Immigrant Women and Midwives

A couple of books have stirred my thoughts and emotions. I read a lot—sometimes three books in a week.  I don’t review many. These two books have touched me.

The Children’s Blizzard by Melanie Benjamin is historical fiction based on a real event. In 1888 a blizzard came on suddenly in Nebraska and took the lives of children returning home from school.

The families affected were Swedish immigrants establishing farms. A main character in the story is a wife that resents being isolated on a farm. She was far from sisters, friends and relatives. When she first immigrated, she lived in the city of Minneapolis.

The story brought to mind my grandmother. When she first immigrated at the age of nineteen, she lived in the town of Calumet, close to her brothers. Perhaps 10 years after her marriage my grandfather bought a farm, miles from town. She managed (developed) the farm and took care of the children while my grandfather worked in the mines to pay for the mortgage. My mother was born on the farm. She talked about her mother’s deep depression, due to the hard work and isolation.

My mother and her siblings were affected by the family dynamics. Yet, I am here because of my grandmother’s perseverance through a very difficult time. I have a deep debt of gratitude.

The German Midwife by Mandy Robotham is a historical novel that pursues speculation that Eva Braun, companion and finally wife of Adolf Hitler, gave birth. The story begins in a work camp, Ravensbruck, where a midwife is caring for pregnant women.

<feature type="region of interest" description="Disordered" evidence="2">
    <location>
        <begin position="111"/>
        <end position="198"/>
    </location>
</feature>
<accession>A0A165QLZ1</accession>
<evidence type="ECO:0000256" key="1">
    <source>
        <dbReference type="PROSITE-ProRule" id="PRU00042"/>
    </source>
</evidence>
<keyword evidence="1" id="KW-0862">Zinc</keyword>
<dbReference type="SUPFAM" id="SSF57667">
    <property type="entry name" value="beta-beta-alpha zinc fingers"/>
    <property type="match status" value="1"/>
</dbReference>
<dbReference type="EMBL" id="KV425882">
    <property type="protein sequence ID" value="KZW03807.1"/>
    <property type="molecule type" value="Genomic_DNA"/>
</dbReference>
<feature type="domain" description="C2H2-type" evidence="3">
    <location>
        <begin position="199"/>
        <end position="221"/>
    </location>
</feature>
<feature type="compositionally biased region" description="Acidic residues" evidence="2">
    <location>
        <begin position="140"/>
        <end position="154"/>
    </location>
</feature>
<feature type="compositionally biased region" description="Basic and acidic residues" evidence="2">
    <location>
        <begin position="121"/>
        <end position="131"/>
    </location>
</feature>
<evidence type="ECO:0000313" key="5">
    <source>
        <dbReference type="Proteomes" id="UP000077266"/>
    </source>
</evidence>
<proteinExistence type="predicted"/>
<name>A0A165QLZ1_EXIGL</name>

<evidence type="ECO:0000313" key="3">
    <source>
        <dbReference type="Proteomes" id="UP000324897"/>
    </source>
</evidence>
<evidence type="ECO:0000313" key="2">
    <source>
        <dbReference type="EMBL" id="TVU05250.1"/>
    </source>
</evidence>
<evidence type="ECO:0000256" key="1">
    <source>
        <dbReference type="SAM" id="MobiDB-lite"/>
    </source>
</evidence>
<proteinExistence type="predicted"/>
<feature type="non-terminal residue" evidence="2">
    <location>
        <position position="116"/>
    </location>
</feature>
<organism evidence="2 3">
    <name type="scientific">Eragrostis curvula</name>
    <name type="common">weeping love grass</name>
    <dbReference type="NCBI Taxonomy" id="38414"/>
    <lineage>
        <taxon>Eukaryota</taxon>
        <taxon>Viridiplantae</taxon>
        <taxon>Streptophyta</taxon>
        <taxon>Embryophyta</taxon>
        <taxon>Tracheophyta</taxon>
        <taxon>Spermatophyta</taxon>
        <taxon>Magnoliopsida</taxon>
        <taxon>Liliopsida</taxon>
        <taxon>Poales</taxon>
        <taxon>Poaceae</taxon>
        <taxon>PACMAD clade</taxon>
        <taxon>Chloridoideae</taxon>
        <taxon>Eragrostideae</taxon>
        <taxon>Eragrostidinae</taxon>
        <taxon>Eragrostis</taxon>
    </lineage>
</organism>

Eventually she is ordered to be the companion/midwife for a pregnant woman in high standing in the Reich. She is taken to Adolf Hitler’s compound high in the mountains.

The author is a midwife and gives an accurate account of typical midwife care that is given to healthy women, giving birth in a home setting. It brought to mind the home births that I have attended. I share the belief that environment and emotional support have an impact on the progress of labor. I did a little research about Ravensbruck—was it really as bad as the story alludes? Click here for an article about the camp.

Linking this post with Tuesdays with a Twist .

Pause to Pray

A small group in our church is reading and discussing the book, How to Pray: A Simple Guide for Normal People by Pete Grieg. Grieg introduces the acronym P.R.A.Y. Pause, Rejoice, Ask, Yield.

Why do we need to pause? Perhaps that is a silly question when we consider our hectic lives and the issues that we are currently confronting. Grieg writes: